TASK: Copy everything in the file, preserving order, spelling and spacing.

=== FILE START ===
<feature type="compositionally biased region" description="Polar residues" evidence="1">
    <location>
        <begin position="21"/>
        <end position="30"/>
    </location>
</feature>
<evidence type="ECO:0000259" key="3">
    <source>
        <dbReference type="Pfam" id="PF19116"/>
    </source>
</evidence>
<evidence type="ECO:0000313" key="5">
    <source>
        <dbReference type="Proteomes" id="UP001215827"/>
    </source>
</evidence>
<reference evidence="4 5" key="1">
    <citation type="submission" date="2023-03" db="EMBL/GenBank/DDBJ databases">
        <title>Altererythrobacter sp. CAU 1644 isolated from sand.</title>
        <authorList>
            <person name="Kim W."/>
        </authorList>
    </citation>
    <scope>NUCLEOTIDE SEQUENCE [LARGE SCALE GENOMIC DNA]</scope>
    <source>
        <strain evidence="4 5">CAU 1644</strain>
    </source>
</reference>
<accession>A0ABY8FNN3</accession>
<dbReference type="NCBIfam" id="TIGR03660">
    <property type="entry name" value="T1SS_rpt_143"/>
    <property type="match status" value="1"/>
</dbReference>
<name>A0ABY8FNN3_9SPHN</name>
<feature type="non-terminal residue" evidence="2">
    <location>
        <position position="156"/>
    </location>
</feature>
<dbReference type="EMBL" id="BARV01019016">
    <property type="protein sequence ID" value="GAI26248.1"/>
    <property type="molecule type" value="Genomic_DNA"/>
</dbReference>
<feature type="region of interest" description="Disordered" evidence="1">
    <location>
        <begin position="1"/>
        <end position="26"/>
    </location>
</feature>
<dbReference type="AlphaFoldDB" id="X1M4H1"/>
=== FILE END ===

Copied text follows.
<feature type="compositionally biased region" description="Polar residues" evidence="1">
    <location>
        <begin position="21"/>
        <end position="30"/>
    </location>
</feature>
<evidence type="ECO:0000259" key="3">
    <source>
        <dbReference type="Pfam" id="PF19116"/>
    </source>
</evidence>
<evidence type="ECO:0000313" key="5">
    <source>
        <dbReference type="Proteomes" id="UP001215827"/>
    </source>
</evidence>
<reference evidence="4 5" key="1">
    <citation type="submission" date="2023-03" db="EMBL/GenBank/DDBJ databases">
        <title>Altererythrobacter sp. CAU 1644 isolated from sand.</title>
        <authorList>
            <person name="Kim W."/>
        </authorList>
    </citation>
    <scope>NUCLEOTIDE SEQUENCE [LARGE SCALE GENOMIC DNA]</scope>
    <source>
        <strain evidence="4 5">CAU 1644</strain>
    </source>
</reference>
<accession>A0ABY8FNN3</accession>
<dbReference type="NCBIfam" id="TIGR03660">
    <property type="entry name" value="T1SS_rpt_143"/>
    <property type="match status" value="1"/>
</dbReference>
<name>A0ABY8FNN3_9SPHN</name>
<feature type="non-terminal residue" evidence="2">
    <location>
        <position position="156"/>
    </location>
</feature>
<dbReference type="EMBL" id="BARV01019016">
    <property type="protein sequence ID" value="GAI26248.1"/>
    <property type="molecule type" value="Genomic_DNA"/>
</dbReference>
<feature type="region of interest" description="Disordered" evidence="1">
    <location>
        <begin position="1"/>
        <end position="26"/>
    </location>
</feature>
<dbReference type="AlphaFoldDB" id="X1M4H1"/>